The Edinburgh Annual Register, for 1808-26, Volum 13
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answer appeared arms asked attended believe Bergami bill body brought called carried cause character charge circumstances Committee common conduct considerable considered constitution course Court Crown defendant doubt duty Earl effect England evidence expressed fact feelings fire gentlemen give given hand heard honour House important individual interest Italy Jury justice King late learned letter lived Lord Majesty Majesty's manner means measure meeting ment mind ministers nature necessary never night object observed occasion officers opinion Parliament party passed person present Princess principle proceeding produce proposed proved Queen question reason received recollect respect Royal Highness seen sent side situation taken thing thought tion told took whole wish witness
Side 126 - The noise subsided, and he was asked if he had anything to say why sentence of death should not be passed upon him.
Side 145 - For any meeting whatsoever of great numbers of people, with such circumstances of terror as cannot but endanger the public peace, and raise fears and jealousies among the king's subjects...
Side 332 - Then said he unto them, But now, he that hath a purse, let him take it, and likewise his scrip: and he that hath no sword, let him sell his garment, and buy one.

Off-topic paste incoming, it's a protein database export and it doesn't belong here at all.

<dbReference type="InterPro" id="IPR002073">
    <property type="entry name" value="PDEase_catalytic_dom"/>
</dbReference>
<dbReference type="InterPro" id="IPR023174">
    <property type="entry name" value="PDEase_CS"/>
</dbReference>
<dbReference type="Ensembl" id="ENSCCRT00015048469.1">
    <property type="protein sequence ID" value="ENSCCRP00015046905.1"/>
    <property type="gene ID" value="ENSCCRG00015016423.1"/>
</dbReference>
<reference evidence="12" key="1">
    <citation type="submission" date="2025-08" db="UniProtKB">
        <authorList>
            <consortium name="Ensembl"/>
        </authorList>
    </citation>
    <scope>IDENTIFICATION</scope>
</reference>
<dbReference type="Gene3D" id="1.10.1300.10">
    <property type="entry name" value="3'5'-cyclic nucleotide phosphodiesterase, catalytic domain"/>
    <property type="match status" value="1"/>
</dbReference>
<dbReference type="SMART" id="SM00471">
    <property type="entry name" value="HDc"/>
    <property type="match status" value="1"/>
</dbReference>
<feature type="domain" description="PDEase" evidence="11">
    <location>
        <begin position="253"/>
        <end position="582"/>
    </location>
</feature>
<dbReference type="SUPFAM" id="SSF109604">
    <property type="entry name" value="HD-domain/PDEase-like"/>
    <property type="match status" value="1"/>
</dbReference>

Side 119 - The King thinks it necessary, in consequence of the arrival of the Queen, to communicate to the House of Lords certain papers respecting the conduct of her majesty since her departure from this kingdom, which he recommends to the immediate and serious attention of this House.
Side 435 - That the maxim of buying in the cheapest market, and selling in the dearest, which regulates every merchant in his individual dealings, is strictly applicable as the best rule for the trade of the whole nation.
Side 160 - Parliament — derogatory from the dignity of the Crown — and injurious to the best interests of the empire.
Side 188 - ... that the laws which concern public right, policy and civil government may be made the same throughout the whole United Kingdom, but that no alteration be made in laws which concern private right, except for evident utility of the subjects within Scotland.
Side 347 - In the face of the Sovereign, the Parliament, and the Country, she solemnly protests against the formation of a Secret Tribunal to examine documents privately prepared by her adversaries, as a proceeding unknown to the law of the land, and a flagrant violation of all the principles of justice.
Side 304 - Thus it hath pleased Almighty God to take out of this transitory life, unto his divine mercy, the late most high, most mighty, and most excellent monarch William the Fourth, by the grace of God, of the United Kingdom of Great Britain and Ireland, King, Defender of the Faith, and Sovereign of the Most Noble Order of the Garter ; King of Hanover, and Duke of Brunswick and Lunenburgh.
Side 440 - The primitive christians, it is said, walked in the fear of God, and in the comfort of the Holy Ghost.